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Mediterr J Hematol Infect Dis. 2014 Apr 15;6(1):e2014032. doi: 10.4084/MJHID.2014.032. eCollection 2014.

Acute Promyelocytic Leukemia (APL): Comparison Between Children and Adults.

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  • 1Department of Cellular Biotechnologies and Hematology, Sapienza University of Rome, Italy.
  • 2Department of Pediatric Hemato-Oncology, IRCCS Ospedale Bambino Gesù, Roma University of Pavia, Italy.
  • 3Department of Pediatric Hemato-Oncology, University of Bologna, Italy.
  • 4Department of Biomedicine and Prevention, University Tor Vergata, Rome, Italy ; Laboratory of Neuro-Oncoematology, Santa Lucia Foundation, Rome, Italy.

Abstract

The outcome of adults and children with Acute Promyelocytic Leukemia (APL) has dramatically changed since the introduction of all trans retinoic acid (ATRA) therapy. Based on the results of several multicenter trials, the current recommendations for the treatment of patients with APL include ATRA and anthracycline-based chemotherapy for the remission induction and consolidation, and ATRA combined with low-dose chemotherapy for maintenance. This has improved the prognosis of APL by increasing the complete remission (CR) rate, actually > 90%, decreasing the induction deaths and by reducing the relapse rate, leading to cure rates nowadays exceeding 80% considering both adults and children.1-9 More recently the combination of ATRA and arsenic trioxide (ATO) as induction and consolidation therapy has been shown to be at least not inferior and possibly superior to ATRA plus chemotherapy in adult patients with APL conventionally defined as non-high risk (Sanz score).10 Childhood APL has customarily been treated on adult protocols. Data from several trials have shown that the overall outcome in pediatric APL appears similar to that reported for the adult population; however, some clinical and therapeutic aspects differ in the two cohorts which require some important considerations and treatment adjustments.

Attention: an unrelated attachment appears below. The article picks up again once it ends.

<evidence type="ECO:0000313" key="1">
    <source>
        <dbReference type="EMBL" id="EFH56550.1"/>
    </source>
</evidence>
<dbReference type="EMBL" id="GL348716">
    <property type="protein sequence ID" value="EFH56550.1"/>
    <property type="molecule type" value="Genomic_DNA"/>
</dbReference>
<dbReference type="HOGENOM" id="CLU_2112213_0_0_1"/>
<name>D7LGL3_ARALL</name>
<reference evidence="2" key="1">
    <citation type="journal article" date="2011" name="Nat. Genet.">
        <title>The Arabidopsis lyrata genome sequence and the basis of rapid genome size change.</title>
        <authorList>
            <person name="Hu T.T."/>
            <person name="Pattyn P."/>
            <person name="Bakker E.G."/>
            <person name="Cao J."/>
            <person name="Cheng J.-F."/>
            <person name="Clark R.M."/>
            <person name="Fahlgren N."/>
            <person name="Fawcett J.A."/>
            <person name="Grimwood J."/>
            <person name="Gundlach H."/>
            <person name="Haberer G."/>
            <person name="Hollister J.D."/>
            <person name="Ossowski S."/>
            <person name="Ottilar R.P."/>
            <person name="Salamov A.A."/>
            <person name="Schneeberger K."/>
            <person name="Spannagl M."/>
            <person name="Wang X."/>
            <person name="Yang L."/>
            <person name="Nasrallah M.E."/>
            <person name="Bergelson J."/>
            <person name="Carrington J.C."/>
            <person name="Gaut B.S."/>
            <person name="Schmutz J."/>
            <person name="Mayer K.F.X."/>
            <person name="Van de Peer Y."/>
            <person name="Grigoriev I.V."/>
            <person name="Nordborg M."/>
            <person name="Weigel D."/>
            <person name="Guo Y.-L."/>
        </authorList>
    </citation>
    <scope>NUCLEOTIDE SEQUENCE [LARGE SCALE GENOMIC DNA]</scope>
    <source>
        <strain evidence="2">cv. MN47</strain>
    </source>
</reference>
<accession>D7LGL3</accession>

PMID:
24804005
[PubMed]
PMCID:
PMC4010611
Free PMC Article

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